Scientists Can Now Hack Weather Satellites to Quantify Methane Leaks

For decades, scientists have come up with estimates of greenhouse gas emission through paper-based calculations of what’s pouring out of smokestacks and tailpipes, as well as based on the amount of energy consumed by end users.

Researchers also use data from satellites in low-Earth orbit to snap images of methane leaks as they circumnavigate the globe; unfortunately, these space objects typically zoom by at hypersonic speeds of ~17,000 miles per hour, meaning that scientists are only able to estimate emission rates.

Now, scientists have devised a method to more accurately estimate methane emissions using stationary weather satellites orbiting far above the planet’s surface. Last year, researchers at Harvard University discovered that the National Oceanic and Atmospheric Administration’s Geostationary Operational Environmental Satellites (GOES) used for weather forecasts can be used to detect large methane emissions of around tens of metric tons an hour or larger. Methane is considered one of the most potent greenhouse gases.

Unlike their faster Low Earth Orbit (LEO) brethren, Geostationary or Geosynchronous Orbit (GEO/GSO) satellites orbit 22,200 miles above the surface of the Earth and maintain a fixed position relative to specific locations on the Earth’s surface. Although the GOES system wasn’t built to detect methane, its short-wave infrared sensors designed to observe things like snow cover and fire hot spots can also be used to detect methane leaks.

“GOES can detect brief releases that the other satellites miss, and it can trace detached plumes back to their sources. It can also quantify total release mass and duration, rather than just instantaneous estimates of emission rate,” Daniel Varon, a research associate at Harvard University’s Atmospheric Chemistry Modeling Group, has said.

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The GOES system has already been tested in real-life: Last year, environmental intelligence firm Kayrros SAS used GOES to quantify that a gas pipeline by the Williams Companies Inc. (NYSE:WMB) spewed about 840 metric tons of methane into the atmosphere after a farmer in Idaho accidentally ruptured it while using an excavator. That’s close to the 50.9 million cubic feet, or 900 metric tons of methane, that the gas operator released as the official figure. Although the leak lasted for little more than an hour, the short-term climate impact of the event is roughly equal to the annual emissions from 17,000 U.S. cars.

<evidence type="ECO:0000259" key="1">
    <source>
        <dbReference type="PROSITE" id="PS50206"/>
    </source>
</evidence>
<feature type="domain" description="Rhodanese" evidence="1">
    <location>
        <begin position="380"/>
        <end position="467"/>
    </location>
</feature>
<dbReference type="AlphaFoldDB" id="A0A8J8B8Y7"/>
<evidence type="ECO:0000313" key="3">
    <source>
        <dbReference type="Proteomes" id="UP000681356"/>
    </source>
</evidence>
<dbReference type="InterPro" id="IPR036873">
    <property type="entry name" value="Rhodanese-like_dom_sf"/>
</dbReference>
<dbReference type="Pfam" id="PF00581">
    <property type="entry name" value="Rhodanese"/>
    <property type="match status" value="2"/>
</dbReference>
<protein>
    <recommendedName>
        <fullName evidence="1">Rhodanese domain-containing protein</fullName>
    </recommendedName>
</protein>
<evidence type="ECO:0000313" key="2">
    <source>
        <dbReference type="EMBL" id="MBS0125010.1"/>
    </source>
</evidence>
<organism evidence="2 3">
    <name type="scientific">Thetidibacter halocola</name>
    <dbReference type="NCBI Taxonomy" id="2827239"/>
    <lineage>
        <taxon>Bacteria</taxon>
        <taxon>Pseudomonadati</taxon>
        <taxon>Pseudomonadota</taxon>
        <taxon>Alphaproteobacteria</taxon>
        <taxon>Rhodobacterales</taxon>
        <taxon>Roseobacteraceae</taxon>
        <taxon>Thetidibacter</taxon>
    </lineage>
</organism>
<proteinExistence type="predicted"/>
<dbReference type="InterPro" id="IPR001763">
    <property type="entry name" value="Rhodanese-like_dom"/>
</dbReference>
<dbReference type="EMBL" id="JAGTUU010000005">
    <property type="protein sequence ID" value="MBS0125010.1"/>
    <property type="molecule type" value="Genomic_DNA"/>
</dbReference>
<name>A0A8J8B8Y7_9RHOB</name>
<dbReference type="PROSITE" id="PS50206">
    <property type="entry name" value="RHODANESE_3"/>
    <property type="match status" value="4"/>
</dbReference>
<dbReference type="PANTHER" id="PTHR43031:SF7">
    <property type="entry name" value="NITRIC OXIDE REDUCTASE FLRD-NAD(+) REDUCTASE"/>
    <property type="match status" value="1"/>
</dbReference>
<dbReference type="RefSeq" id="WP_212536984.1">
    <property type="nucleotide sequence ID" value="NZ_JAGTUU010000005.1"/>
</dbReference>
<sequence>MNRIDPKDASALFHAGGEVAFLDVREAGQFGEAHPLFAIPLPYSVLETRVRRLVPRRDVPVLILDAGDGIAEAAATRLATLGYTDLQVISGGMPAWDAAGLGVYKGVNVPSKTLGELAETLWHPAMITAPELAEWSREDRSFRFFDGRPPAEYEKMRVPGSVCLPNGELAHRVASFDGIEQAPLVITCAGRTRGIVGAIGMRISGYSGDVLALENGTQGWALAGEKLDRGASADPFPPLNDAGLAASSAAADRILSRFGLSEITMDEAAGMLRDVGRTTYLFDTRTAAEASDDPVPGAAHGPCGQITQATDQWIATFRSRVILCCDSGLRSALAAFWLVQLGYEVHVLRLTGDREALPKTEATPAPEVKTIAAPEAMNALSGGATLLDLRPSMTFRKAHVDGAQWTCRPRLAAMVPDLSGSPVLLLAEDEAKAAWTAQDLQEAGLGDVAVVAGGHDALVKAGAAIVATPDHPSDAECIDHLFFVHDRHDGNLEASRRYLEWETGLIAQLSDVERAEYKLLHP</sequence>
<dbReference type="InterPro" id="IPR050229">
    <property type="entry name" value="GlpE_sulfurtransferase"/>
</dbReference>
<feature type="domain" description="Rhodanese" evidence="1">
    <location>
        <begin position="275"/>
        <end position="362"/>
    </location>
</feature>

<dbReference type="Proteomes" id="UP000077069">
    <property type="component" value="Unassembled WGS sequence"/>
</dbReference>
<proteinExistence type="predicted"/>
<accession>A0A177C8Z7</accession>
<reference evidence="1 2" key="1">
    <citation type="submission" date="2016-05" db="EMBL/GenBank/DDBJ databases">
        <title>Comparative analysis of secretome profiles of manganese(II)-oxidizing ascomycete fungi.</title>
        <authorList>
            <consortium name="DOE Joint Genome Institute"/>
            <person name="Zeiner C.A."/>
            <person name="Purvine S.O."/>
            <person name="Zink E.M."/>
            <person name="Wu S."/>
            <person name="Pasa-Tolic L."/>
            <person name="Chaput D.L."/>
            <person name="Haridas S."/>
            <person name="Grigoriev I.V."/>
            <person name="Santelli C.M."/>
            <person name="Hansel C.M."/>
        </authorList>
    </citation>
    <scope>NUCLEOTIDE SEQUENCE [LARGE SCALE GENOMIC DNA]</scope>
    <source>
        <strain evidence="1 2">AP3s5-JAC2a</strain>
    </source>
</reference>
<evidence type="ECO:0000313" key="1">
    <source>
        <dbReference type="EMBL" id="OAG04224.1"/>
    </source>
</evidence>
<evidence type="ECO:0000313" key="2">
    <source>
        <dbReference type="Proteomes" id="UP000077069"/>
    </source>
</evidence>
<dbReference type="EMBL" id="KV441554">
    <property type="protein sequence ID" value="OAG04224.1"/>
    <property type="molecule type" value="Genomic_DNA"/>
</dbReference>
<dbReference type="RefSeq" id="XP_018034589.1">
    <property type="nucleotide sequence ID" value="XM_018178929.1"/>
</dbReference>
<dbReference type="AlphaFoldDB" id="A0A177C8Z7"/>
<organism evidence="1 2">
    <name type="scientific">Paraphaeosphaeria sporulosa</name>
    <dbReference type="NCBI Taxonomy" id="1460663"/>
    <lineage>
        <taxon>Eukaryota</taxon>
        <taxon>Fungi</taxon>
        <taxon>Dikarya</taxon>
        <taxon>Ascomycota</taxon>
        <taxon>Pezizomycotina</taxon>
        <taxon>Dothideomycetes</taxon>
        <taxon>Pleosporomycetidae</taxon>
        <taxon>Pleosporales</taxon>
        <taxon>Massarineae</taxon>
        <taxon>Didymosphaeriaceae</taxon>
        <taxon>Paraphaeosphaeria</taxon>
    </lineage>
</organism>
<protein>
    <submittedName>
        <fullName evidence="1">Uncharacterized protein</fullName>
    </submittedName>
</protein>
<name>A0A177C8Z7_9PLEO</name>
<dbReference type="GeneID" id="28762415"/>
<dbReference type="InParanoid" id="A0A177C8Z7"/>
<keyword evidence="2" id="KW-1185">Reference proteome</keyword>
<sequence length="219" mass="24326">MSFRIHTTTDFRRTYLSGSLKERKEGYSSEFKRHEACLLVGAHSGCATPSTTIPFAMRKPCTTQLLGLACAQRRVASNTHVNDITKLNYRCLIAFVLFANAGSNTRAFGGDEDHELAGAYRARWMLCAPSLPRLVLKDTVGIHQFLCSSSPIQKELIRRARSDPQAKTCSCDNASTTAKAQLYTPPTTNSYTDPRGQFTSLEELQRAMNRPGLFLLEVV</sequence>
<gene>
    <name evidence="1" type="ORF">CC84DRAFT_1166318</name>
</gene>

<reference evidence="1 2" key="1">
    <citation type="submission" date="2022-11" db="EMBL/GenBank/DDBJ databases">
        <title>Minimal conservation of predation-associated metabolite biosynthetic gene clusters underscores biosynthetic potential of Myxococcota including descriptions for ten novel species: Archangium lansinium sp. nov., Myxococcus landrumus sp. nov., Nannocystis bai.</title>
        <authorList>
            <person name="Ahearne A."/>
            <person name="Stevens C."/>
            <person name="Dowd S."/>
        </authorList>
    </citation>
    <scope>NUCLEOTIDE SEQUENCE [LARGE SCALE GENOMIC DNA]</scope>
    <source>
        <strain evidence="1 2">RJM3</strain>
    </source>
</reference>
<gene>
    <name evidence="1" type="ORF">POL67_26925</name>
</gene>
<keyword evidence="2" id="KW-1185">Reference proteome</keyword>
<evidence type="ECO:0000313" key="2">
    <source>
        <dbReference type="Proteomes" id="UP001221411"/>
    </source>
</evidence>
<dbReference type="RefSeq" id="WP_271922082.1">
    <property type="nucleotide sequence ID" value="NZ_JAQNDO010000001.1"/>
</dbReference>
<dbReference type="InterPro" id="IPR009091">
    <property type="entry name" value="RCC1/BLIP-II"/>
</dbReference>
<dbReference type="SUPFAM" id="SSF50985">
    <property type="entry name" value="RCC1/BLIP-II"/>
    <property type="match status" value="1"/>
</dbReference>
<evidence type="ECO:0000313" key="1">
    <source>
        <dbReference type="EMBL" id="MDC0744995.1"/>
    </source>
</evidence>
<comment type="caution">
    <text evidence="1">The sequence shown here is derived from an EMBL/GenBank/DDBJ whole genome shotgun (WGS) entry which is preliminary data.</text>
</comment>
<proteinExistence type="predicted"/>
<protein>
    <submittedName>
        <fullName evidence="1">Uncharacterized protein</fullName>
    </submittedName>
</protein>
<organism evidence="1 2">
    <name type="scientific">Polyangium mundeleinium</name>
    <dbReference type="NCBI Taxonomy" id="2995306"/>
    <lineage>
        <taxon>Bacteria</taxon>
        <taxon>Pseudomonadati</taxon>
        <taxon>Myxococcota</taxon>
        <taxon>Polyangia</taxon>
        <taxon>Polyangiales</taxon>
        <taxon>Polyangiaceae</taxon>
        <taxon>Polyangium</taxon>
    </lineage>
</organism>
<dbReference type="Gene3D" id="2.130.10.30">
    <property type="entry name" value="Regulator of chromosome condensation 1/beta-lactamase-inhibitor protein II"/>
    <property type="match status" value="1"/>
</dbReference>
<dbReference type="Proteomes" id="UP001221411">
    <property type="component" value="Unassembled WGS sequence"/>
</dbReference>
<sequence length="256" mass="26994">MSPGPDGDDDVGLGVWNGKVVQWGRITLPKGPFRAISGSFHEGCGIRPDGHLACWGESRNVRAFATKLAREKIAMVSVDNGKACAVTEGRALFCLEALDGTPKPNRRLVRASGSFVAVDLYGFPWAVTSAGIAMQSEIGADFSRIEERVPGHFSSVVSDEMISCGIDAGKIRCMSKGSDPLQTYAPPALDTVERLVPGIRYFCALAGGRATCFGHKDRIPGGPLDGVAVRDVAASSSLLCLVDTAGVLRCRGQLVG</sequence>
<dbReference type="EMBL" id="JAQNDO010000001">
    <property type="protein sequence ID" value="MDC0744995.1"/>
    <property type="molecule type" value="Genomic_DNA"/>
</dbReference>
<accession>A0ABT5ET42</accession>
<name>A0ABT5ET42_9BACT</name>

Methane observations from the GOES satellite system

Methane And Global Warming

The Global Monitoring Laboratory estimates methane concentration in the Earth’s atmosphere at 1,934 parts per billion (ppb), roughly equivalent to two cups of water inside a standard Olympic-size swimming pool.

In contrast, the current global average concentration of carbon dioxide (CO2) in the atmosphere is 421 parts per million (ppm), making it more than 200x more abundant than methane. However, methane is a far more potent greenhouse gas, more than 80x more powerful at warming the earth than CO2 over 20 years and 28x more powerful on a 100-year timescale.

Methane typically lasts only about a decade before it’s cycled out–a blip compared to the centuries that a CO2 molecule can last. Unfortunately, methane is constantly regenerated through multiple sources. Indeed, methane levels have increased sharply over the past four decades, and the gas is now responsible for about one-sixth of the total energy imbalance that is causing global warming.

Human activities contribute the majority of new methane emissions every year, with the energy sector contributing ~25% of the world’s methane emissions. Leaky gas infrastructure has emerged as a major pollutant.

Three years ago, satellites by the European Space Agency detected huge plumes of methane leaking from Gazprom’s 2,607-mile-long Yamal pipeline that transports natural gas from Siberia to Europe. Kayrros estimated that a single leak was spewing out a staggering 93 tonnes of methane every hour, equal to the amount of CO2 emitted by 15,000 cars in the U.S. in a whole year, while a second leak on the same pipeline was gushing 17 tonnes of the colorless and odorless gas every hour.

Last year, a study published in Nature Energy revealed that the U.S. Oil Patch is home to tens of thousands of inactive and unplugged offshore oil and gas wells, posing the risk of possible methane leaks into the ocean. In fact, there are more inactive and unplugged non-producing wells in the Gulf of Mexico coastal waters in Louisiana, Texas and Alabama than currently active wells. The study estimates that plugging and abandoning these wells would cost the industry a hefty $30 billion.

It also means that companies operating in the region risk clashing with environmental regulators, especially given that GOES can accurately detect and measure methane leaks.

Last year, the U.S. pipeline regulator unveiled new rules aimed at lowering methane leaks from the vast network of 2.7 million miles of natural gas pipelines in the country.

The proposal issued by the Transportation Department’s Pipeline and Hazardous Materials Safety Administration could “significantly improve the detection and repair of leaks from gas pipelines… deploy pipeline workers across the country to keep more product in the pipe, and prevent dangerous accidents.” According to the agency, the new rules could potentially eliminate 1 million metric tons of methane emissions by 2030, the equivalent of emissions from 5.6 million cars.

By Alex Kimani for

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